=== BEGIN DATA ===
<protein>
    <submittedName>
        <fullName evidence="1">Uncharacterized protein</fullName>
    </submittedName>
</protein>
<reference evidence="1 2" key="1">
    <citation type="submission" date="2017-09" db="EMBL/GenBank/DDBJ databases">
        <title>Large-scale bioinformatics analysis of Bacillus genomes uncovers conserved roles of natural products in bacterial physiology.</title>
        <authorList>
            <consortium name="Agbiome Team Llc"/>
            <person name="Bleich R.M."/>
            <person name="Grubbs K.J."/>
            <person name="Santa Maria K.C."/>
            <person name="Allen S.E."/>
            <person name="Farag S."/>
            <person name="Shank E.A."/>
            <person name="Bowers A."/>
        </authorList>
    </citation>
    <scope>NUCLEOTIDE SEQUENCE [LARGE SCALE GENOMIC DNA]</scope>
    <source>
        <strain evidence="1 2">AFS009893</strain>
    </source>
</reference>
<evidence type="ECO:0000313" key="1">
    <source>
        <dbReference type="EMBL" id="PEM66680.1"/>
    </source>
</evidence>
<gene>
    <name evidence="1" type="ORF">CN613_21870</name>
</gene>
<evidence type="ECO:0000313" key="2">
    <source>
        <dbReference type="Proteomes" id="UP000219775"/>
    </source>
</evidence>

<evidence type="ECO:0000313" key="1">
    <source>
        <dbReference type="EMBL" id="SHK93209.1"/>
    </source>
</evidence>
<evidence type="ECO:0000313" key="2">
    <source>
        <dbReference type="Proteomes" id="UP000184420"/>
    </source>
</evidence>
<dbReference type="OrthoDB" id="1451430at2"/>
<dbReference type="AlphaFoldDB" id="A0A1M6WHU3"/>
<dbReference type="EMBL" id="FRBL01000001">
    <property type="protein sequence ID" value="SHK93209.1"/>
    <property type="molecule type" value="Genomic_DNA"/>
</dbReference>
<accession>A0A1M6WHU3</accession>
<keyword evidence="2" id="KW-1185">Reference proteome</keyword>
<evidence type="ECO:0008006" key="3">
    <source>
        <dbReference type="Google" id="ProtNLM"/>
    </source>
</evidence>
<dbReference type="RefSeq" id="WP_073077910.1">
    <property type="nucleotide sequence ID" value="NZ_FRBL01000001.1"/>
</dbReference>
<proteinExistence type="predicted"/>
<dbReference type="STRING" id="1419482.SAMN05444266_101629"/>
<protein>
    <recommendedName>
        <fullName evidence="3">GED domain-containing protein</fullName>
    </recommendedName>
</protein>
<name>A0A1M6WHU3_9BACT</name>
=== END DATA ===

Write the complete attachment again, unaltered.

<protein>
    <submittedName>
        <fullName evidence="1">Uncharacterized protein</fullName>
    </submittedName>
</protein>
<reference evidence="1 2" key="1">
    <citation type="submission" date="2017-09" db="EMBL/GenBank/DDBJ databases">
        <title>Large-scale bioinformatics analysis of Bacillus genomes uncovers conserved roles of natural products in bacterial physiology.</title>
        <authorList>
            <consortium name="Agbiome Team Llc"/>
            <person name="Bleich R.M."/>
            <person name="Grubbs K.J."/>
            <person name="Santa Maria K.C."/>
            <person name="Allen S.E."/>
            <person name="Farag S."/>
            <person name="Shank E.A."/>
            <person name="Bowers A."/>
        </authorList>
    </citation>
    <scope>NUCLEOTIDE SEQUENCE [LARGE SCALE GENOMIC DNA]</scope>
    <source>
        <strain evidence="1 2">AFS009893</strain>
    </source>
</reference>
<evidence type="ECO:0000313" key="1">
    <source>
        <dbReference type="EMBL" id="PEM66680.1"/>
    </source>
</evidence>
<gene>
    <name evidence="1" type="ORF">CN613_21870</name>
</gene>
<evidence type="ECO:0000313" key="2">
    <source>
        <dbReference type="Proteomes" id="UP000219775"/>
    </source>
</evidence>

<evidence type="ECO:0000313" key="1">
    <source>
        <dbReference type="EMBL" id="SHK93209.1"/>
    </source>
</evidence>
<evidence type="ECO:0000313" key="2">
    <source>
        <dbReference type="Proteomes" id="UP000184420"/>
    </source>
</evidence>
<dbReference type="OrthoDB" id="1451430at2"/>
<dbReference type="AlphaFoldDB" id="A0A1M6WHU3"/>
<dbReference type="EMBL" id="FRBL01000001">
    <property type="protein sequence ID" value="SHK93209.1"/>
    <property type="molecule type" value="Genomic_DNA"/>
</dbReference>
<accession>A0A1M6WHU3</accession>
<keyword evidence="2" id="KW-1185">Reference proteome</keyword>
<evidence type="ECO:0008006" key="3">
    <source>
        <dbReference type="Google" id="ProtNLM"/>
    </source>
</evidence>
<dbReference type="RefSeq" id="WP_073077910.1">
    <property type="nucleotide sequence ID" value="NZ_FRBL01000001.1"/>
</dbReference>
<proteinExistence type="predicted"/>
<dbReference type="STRING" id="1419482.SAMN05444266_101629"/>
<protein>
    <recommendedName>
        <fullName evidence="3">GED domain-containing protein</fullName>
    </recommendedName>
</protein>
<name>A0A1M6WHU3_9BACT</name>